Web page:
Do I make the pipe bigger, or buy more pipes?
Scale up vs scale out is a pretty standard conundrum nowadays – particularly with the advent of distributed compute models such as Hadoop. A few years ago, the standard approach in the Business Intelligence & data management world was simply to throw more hardware at it.
I’ve worked in places where servers have half a terabye of RAM and more cores than I can count… and looking back, I wonder whether this needs to be the case.
Now – just to be clear, this isn’t a rant about why Hadoop is a going to fix all your woes. In case you hadn’t realised yet – it won’t.
However, the revelation that vast data processing can be run on commodity hardware should be big red flashing light for those of us who have thrown hardware at problems in the past.
We are regularly called into businesses where the batch processing jobs fill the existing ‘pipe’ up to such an extend that jobs over run, hang, or even worse for the poor people who need to do something with the data being published, fail.
I think the core of the problem is that we have all been indoctrinated into thinking that a robust ETL process will fix everything. The issue is – a SINGLE ETL process probably won’t. We’ve convinced ourselves that a single pipe, and therefore a single ETL process, will do what is required, and will scale.
Unfortunately, single-stream processes don’t scale – or at least, not cheaply. It also means you have a pretty clear single-point-of-failure. Which isn’t great.
The trick, as often is the case with technology, is to think about things a little differently.
If you can view your solution as not just one single huge process, but in fact thousands of tiny processes, then you can do something quite interesting – run enterprise BI on commodity hardware.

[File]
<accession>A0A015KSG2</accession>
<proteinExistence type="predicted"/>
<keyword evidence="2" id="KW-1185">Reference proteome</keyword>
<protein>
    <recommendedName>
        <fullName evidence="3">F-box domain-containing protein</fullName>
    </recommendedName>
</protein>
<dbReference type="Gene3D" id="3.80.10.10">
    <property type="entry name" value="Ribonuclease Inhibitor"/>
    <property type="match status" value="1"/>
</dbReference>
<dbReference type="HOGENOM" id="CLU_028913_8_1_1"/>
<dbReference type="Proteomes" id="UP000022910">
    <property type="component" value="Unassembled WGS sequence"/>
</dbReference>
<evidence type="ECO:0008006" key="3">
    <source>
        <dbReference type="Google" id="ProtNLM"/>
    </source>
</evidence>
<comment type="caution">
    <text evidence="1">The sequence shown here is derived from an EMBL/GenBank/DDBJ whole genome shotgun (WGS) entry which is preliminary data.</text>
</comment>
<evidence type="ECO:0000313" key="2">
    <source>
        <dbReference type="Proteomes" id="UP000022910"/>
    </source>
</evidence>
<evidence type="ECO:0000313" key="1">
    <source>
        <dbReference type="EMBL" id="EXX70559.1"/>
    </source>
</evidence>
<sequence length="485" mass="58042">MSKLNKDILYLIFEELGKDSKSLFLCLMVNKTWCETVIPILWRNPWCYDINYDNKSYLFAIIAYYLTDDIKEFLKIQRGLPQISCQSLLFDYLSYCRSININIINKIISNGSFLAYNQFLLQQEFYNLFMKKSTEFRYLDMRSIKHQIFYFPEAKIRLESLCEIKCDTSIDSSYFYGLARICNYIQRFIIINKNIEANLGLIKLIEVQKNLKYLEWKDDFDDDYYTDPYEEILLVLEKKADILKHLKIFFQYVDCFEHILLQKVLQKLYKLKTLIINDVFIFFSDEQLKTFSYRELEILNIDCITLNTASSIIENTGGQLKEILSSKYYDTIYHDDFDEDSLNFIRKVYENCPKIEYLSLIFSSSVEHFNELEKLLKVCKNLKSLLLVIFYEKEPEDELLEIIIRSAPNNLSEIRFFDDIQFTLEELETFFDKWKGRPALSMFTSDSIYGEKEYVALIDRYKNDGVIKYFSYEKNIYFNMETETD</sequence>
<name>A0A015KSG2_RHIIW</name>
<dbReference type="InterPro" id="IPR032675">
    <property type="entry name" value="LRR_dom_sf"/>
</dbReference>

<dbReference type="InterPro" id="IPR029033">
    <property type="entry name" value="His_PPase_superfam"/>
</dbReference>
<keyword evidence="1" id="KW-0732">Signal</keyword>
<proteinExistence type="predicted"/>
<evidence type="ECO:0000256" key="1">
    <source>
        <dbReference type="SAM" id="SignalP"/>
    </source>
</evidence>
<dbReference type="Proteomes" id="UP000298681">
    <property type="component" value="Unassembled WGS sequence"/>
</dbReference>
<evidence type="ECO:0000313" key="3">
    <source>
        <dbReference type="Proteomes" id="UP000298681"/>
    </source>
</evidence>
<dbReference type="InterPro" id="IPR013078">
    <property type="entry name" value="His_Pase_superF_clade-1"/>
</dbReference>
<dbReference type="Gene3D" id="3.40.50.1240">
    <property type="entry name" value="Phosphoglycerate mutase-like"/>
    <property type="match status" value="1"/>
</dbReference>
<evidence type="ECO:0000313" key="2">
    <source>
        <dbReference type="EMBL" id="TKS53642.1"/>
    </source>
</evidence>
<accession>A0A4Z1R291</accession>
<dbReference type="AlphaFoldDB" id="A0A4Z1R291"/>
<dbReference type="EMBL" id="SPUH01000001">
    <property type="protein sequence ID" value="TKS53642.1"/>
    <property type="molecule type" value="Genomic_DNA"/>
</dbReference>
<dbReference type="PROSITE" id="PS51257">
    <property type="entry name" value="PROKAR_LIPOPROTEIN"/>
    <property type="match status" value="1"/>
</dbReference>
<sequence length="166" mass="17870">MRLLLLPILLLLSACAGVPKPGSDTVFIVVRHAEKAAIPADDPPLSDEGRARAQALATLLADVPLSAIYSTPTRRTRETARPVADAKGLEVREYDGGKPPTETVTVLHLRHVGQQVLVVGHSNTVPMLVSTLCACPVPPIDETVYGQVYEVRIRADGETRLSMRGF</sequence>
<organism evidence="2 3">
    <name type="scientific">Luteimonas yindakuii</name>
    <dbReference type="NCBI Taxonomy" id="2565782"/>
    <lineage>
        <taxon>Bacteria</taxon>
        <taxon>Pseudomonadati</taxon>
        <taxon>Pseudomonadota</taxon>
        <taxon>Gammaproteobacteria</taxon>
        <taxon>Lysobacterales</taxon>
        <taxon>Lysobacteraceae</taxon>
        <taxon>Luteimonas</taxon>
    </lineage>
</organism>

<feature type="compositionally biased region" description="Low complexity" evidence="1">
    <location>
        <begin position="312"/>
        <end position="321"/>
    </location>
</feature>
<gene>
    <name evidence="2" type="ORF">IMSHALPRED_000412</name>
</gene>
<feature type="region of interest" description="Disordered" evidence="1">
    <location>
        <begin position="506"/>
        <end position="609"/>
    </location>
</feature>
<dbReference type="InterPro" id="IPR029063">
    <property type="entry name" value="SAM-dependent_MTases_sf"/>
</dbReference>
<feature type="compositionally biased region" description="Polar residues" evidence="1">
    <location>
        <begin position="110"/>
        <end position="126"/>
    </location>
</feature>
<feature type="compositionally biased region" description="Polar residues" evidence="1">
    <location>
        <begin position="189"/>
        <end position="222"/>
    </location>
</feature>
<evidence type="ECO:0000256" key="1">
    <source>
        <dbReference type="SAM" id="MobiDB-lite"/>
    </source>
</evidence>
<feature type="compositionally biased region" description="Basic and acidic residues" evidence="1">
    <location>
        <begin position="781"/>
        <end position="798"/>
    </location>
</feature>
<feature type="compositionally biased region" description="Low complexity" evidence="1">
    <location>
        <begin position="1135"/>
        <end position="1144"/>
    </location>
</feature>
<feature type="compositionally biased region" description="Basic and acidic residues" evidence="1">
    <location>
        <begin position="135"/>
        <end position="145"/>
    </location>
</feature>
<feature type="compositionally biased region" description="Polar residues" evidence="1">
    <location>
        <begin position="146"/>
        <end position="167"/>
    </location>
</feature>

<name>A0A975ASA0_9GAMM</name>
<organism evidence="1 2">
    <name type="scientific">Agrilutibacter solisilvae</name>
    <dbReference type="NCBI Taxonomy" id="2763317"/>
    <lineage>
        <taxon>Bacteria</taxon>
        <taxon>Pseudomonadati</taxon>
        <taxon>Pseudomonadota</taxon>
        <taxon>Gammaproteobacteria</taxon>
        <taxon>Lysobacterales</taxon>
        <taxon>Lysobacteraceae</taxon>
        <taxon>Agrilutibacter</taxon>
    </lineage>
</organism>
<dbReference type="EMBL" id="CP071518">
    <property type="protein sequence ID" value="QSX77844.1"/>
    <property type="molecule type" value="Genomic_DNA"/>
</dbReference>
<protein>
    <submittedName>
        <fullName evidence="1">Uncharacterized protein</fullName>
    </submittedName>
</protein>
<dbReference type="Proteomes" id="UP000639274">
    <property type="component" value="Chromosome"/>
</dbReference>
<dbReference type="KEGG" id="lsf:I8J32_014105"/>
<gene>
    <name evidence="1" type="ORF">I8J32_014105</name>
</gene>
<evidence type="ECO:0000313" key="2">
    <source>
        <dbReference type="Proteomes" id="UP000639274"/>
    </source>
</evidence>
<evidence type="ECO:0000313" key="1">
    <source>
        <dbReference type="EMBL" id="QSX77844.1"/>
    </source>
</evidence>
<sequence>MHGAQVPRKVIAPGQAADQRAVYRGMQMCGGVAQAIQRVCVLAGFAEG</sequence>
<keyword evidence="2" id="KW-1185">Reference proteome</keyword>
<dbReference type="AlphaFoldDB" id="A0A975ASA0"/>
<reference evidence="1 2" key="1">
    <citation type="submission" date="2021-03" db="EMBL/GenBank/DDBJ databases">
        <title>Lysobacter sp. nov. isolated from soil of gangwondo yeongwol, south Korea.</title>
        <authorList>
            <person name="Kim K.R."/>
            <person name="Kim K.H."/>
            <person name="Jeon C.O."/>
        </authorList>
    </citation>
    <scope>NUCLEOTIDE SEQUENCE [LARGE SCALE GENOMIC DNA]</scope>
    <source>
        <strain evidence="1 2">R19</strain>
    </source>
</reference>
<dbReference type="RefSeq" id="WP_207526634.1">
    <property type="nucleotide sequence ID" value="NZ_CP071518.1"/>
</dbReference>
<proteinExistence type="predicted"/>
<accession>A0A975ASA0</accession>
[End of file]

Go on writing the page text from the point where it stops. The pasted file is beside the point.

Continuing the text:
Don’t get me wrong – sometimes, you’ll need a 256 GB RAM server with more compute power than Amazon. However, this could well be for a few minutes a day. What do you do with this server when it’s bored?
Wouldn’t it be nice if you could spin up just enough compute power to get you by on demand, and then spin it down when you no longer need it? What if, rather than a single mid-sized pipe, you have 40 pipes which expand and contract depending on the work you need them to do?
I know many people don’t have the luxury of using elastic compute on . However, many people have a virtualised environment where they could maintain a set of different VMs for specific purposes…. or, even better, run on a docker (https://www.docker.com/) environment.
As with all our solutions – we realise that code is less than half the challenge. Elegant orchestration, simplicity of design and a willingness to use metadata for more than just documentation result in a genuinely great solution.
I’d strongly recommending buying some more cheap pipes before you go and blow your annual budget on a new huge one…
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